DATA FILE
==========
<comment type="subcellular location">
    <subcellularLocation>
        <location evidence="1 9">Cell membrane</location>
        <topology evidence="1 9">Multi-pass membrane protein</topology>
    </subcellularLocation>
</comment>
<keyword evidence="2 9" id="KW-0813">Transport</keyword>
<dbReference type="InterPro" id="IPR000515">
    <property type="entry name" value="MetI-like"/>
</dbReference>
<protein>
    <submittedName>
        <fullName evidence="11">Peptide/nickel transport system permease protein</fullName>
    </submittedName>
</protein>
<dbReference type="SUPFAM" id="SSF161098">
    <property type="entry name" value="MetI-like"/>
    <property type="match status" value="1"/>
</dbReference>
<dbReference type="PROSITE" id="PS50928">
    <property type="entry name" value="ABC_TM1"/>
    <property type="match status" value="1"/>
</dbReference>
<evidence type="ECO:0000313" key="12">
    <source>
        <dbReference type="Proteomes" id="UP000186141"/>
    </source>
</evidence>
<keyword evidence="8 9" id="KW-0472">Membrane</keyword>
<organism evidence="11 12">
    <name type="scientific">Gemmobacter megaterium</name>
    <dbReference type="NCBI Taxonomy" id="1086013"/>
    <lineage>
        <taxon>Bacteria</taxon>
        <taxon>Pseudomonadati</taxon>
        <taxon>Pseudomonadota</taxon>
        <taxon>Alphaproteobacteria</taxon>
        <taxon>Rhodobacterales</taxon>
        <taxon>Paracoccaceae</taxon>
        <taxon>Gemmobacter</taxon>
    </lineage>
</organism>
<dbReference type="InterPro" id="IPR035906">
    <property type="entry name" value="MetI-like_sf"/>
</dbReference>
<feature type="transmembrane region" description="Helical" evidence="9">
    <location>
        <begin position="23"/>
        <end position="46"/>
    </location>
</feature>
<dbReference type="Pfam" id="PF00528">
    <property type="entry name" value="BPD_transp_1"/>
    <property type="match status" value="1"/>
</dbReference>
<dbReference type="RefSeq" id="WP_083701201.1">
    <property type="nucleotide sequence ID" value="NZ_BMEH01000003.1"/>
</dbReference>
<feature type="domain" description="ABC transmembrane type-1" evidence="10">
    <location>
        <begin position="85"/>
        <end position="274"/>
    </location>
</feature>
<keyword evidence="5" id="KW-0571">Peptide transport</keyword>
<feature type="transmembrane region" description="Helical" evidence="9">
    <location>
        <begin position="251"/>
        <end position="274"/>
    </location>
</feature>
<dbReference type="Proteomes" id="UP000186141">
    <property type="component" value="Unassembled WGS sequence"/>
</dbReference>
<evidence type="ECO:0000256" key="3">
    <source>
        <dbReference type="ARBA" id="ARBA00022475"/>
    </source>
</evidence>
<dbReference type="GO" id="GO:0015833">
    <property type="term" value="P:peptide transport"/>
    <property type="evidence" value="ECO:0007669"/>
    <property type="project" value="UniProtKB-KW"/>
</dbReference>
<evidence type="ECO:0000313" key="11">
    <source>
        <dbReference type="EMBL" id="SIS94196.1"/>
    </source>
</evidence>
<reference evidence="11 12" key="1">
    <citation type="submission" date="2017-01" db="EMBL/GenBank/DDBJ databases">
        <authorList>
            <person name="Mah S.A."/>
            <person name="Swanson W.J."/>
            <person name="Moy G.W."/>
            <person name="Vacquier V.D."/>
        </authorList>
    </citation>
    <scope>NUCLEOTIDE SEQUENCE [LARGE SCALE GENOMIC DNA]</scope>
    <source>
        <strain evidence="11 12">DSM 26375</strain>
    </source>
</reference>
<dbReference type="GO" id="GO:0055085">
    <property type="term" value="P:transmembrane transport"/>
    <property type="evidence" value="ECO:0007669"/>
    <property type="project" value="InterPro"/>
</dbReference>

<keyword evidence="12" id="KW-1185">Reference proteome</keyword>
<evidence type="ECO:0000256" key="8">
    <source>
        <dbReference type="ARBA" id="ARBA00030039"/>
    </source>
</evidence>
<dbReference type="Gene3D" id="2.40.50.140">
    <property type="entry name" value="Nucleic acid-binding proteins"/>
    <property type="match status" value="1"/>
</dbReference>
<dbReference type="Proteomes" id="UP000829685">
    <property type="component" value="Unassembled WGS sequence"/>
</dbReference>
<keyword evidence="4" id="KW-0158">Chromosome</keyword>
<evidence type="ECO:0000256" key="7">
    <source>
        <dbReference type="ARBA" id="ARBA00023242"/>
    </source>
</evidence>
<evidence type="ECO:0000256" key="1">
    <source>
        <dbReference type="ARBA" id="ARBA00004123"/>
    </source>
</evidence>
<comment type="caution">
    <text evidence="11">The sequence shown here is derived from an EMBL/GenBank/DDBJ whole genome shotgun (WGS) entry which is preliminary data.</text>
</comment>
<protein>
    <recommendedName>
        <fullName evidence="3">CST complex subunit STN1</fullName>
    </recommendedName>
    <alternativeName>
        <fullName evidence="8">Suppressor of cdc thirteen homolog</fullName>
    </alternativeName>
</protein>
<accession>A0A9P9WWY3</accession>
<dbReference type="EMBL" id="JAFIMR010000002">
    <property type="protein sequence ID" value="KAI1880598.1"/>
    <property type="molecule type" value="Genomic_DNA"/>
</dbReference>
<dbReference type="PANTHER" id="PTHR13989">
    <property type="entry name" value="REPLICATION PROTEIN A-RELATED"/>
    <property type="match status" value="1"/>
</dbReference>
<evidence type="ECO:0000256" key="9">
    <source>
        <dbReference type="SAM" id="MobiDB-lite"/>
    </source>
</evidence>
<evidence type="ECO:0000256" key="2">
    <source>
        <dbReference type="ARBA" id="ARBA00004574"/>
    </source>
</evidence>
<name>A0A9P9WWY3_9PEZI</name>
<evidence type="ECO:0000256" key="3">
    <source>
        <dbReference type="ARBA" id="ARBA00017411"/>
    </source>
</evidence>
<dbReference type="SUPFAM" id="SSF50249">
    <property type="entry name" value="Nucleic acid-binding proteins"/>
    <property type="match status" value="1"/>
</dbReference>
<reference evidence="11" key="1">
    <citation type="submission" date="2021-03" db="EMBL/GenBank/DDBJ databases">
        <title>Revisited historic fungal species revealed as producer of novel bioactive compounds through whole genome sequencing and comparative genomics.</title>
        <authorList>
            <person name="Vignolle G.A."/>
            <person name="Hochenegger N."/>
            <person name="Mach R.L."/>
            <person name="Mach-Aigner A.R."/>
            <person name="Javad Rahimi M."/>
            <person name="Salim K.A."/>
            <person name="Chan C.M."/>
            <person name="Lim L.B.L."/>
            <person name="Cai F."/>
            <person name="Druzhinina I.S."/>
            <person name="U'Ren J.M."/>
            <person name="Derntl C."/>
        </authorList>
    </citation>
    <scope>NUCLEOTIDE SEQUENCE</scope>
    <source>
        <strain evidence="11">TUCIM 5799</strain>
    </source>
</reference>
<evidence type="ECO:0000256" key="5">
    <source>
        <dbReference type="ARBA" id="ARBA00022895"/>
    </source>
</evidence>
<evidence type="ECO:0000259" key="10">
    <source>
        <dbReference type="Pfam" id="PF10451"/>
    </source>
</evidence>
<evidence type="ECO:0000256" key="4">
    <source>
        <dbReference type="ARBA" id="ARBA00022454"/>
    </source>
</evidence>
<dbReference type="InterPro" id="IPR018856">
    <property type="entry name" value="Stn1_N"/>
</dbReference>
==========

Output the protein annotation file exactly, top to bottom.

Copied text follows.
<comment type="subcellular location">
    <subcellularLocation>
        <location evidence="1 9">Cell membrane</location>
        <topology evidence="1 9">Multi-pass membrane protein</topology>
    </subcellularLocation>
</comment>
<keyword evidence="2 9" id="KW-0813">Transport</keyword>
<dbReference type="InterPro" id="IPR000515">
    <property type="entry name" value="MetI-like"/>
</dbReference>
<protein>
    <submittedName>
        <fullName evidence="11">Peptide/nickel transport system permease protein</fullName>
    </submittedName>
</protein>
<dbReference type="SUPFAM" id="SSF161098">
    <property type="entry name" value="MetI-like"/>
    <property type="match status" value="1"/>
</dbReference>
<dbReference type="PROSITE" id="PS50928">
    <property type="entry name" value="ABC_TM1"/>
    <property type="match status" value="1"/>
</dbReference>
<evidence type="ECO:0000313" key="12">
    <source>
        <dbReference type="Proteomes" id="UP000186141"/>
    </source>
</evidence>
<keyword evidence="8 9" id="KW-0472">Membrane</keyword>
<organism evidence="11 12">
    <name type="scientific">Gemmobacter megaterium</name>
    <dbReference type="NCBI Taxonomy" id="1086013"/>
    <lineage>
        <taxon>Bacteria</taxon>
        <taxon>Pseudomonadati</taxon>
        <taxon>Pseudomonadota</taxon>
        <taxon>Alphaproteobacteria</taxon>
        <taxon>Rhodobacterales</taxon>
        <taxon>Paracoccaceae</taxon>
        <taxon>Gemmobacter</taxon>
    </lineage>
</organism>
<dbReference type="InterPro" id="IPR035906">
    <property type="entry name" value="MetI-like_sf"/>
</dbReference>
<feature type="transmembrane region" description="Helical" evidence="9">
    <location>
        <begin position="23"/>
        <end position="46"/>
    </location>
</feature>
<dbReference type="Pfam" id="PF00528">
    <property type="entry name" value="BPD_transp_1"/>
    <property type="match status" value="1"/>
</dbReference>
<dbReference type="RefSeq" id="WP_083701201.1">
    <property type="nucleotide sequence ID" value="NZ_BMEH01000003.1"/>
</dbReference>
<feature type="domain" description="ABC transmembrane type-1" evidence="10">
    <location>
        <begin position="85"/>
        <end position="274"/>
    </location>
</feature>
<keyword evidence="5" id="KW-0571">Peptide transport</keyword>
<feature type="transmembrane region" description="Helical" evidence="9">
    <location>
        <begin position="251"/>
        <end position="274"/>
    </location>
</feature>
<dbReference type="Proteomes" id="UP000186141">
    <property type="component" value="Unassembled WGS sequence"/>
</dbReference>
<evidence type="ECO:0000256" key="3">
    <source>
        <dbReference type="ARBA" id="ARBA00022475"/>
    </source>
</evidence>
<dbReference type="GO" id="GO:0015833">
    <property type="term" value="P:peptide transport"/>
    <property type="evidence" value="ECO:0007669"/>
    <property type="project" value="UniProtKB-KW"/>
</dbReference>
<evidence type="ECO:0000313" key="11">
    <source>
        <dbReference type="EMBL" id="SIS94196.1"/>
    </source>
</evidence>
<reference evidence="11 12" key="1">
    <citation type="submission" date="2017-01" db="EMBL/GenBank/DDBJ databases">
        <authorList>
            <person name="Mah S.A."/>
            <person name="Swanson W.J."/>
            <person name="Moy G.W."/>
            <person name="Vacquier V.D."/>
        </authorList>
    </citation>
    <scope>NUCLEOTIDE SEQUENCE [LARGE SCALE GENOMIC DNA]</scope>
    <source>
        <strain evidence="11 12">DSM 26375</strain>
    </source>
</reference>
<dbReference type="GO" id="GO:0055085">
    <property type="term" value="P:transmembrane transport"/>
    <property type="evidence" value="ECO:0007669"/>
    <property type="project" value="InterPro"/>
</dbReference>

<keyword evidence="12" id="KW-1185">Reference proteome</keyword>
<evidence type="ECO:0000256" key="8">
    <source>
        <dbReference type="ARBA" id="ARBA00030039"/>
    </source>
</evidence>
<dbReference type="Gene3D" id="2.40.50.140">
    <property type="entry name" value="Nucleic acid-binding proteins"/>
    <property type="match status" value="1"/>
</dbReference>
<dbReference type="Proteomes" id="UP000829685">
    <property type="component" value="Unassembled WGS sequence"/>
</dbReference>
<keyword evidence="4" id="KW-0158">Chromosome</keyword>
<evidence type="ECO:0000256" key="7">
    <source>
        <dbReference type="ARBA" id="ARBA00023242"/>
    </source>
</evidence>
<evidence type="ECO:0000256" key="1">
    <source>
        <dbReference type="ARBA" id="ARBA00004123"/>
    </source>
</evidence>
<comment type="caution">
    <text evidence="11">The sequence shown here is derived from an EMBL/GenBank/DDBJ whole genome shotgun (WGS) entry which is preliminary data.</text>
</comment>
<protein>
    <recommendedName>
        <fullName evidence="3">CST complex subunit STN1</fullName>
    </recommendedName>
    <alternativeName>
        <fullName evidence="8">Suppressor of cdc thirteen homolog</fullName>
    </alternativeName>
</protein>
<accession>A0A9P9WWY3</accession>
<dbReference type="EMBL" id="JAFIMR010000002">
    <property type="protein sequence ID" value="KAI1880598.1"/>
    <property type="molecule type" value="Genomic_DNA"/>
</dbReference>
<dbReference type="PANTHER" id="PTHR13989">
    <property type="entry name" value="REPLICATION PROTEIN A-RELATED"/>
    <property type="match status" value="1"/>
</dbReference>
<evidence type="ECO:0000256" key="9">
    <source>
        <dbReference type="SAM" id="MobiDB-lite"/>
    </source>
</evidence>
<evidence type="ECO:0000256" key="2">
    <source>
        <dbReference type="ARBA" id="ARBA00004574"/>
    </source>
</evidence>
<name>A0A9P9WWY3_9PEZI</name>
<evidence type="ECO:0000256" key="3">
    <source>
        <dbReference type="ARBA" id="ARBA00017411"/>
    </source>
</evidence>
<dbReference type="SUPFAM" id="SSF50249">
    <property type="entry name" value="Nucleic acid-binding proteins"/>
    <property type="match status" value="1"/>
</dbReference>
<reference evidence="11" key="1">
    <citation type="submission" date="2021-03" db="EMBL/GenBank/DDBJ databases">
        <title>Revisited historic fungal species revealed as producer of novel bioactive compounds through whole genome sequencing and comparative genomics.</title>
        <authorList>
            <person name="Vignolle G.A."/>
            <person name="Hochenegger N."/>
            <person name="Mach R.L."/>
            <person name="Mach-Aigner A.R."/>
            <person name="Javad Rahimi M."/>
            <person name="Salim K.A."/>
            <person name="Chan C.M."/>
            <person name="Lim L.B.L."/>
            <person name="Cai F."/>
            <person name="Druzhinina I.S."/>
            <person name="U'Ren J.M."/>
            <person name="Derntl C."/>
        </authorList>
    </citation>
    <scope>NUCLEOTIDE SEQUENCE</scope>
    <source>
        <strain evidence="11">TUCIM 5799</strain>
    </source>
</reference>
<evidence type="ECO:0000256" key="5">
    <source>
        <dbReference type="ARBA" id="ARBA00022895"/>
    </source>
</evidence>
<evidence type="ECO:0000259" key="10">
    <source>
        <dbReference type="Pfam" id="PF10451"/>
    </source>
</evidence>
<evidence type="ECO:0000256" key="4">
    <source>
        <dbReference type="ARBA" id="ARBA00022454"/>
    </source>
</evidence>
<dbReference type="InterPro" id="IPR018856">
    <property type="entry name" value="Stn1_N"/>
</dbReference>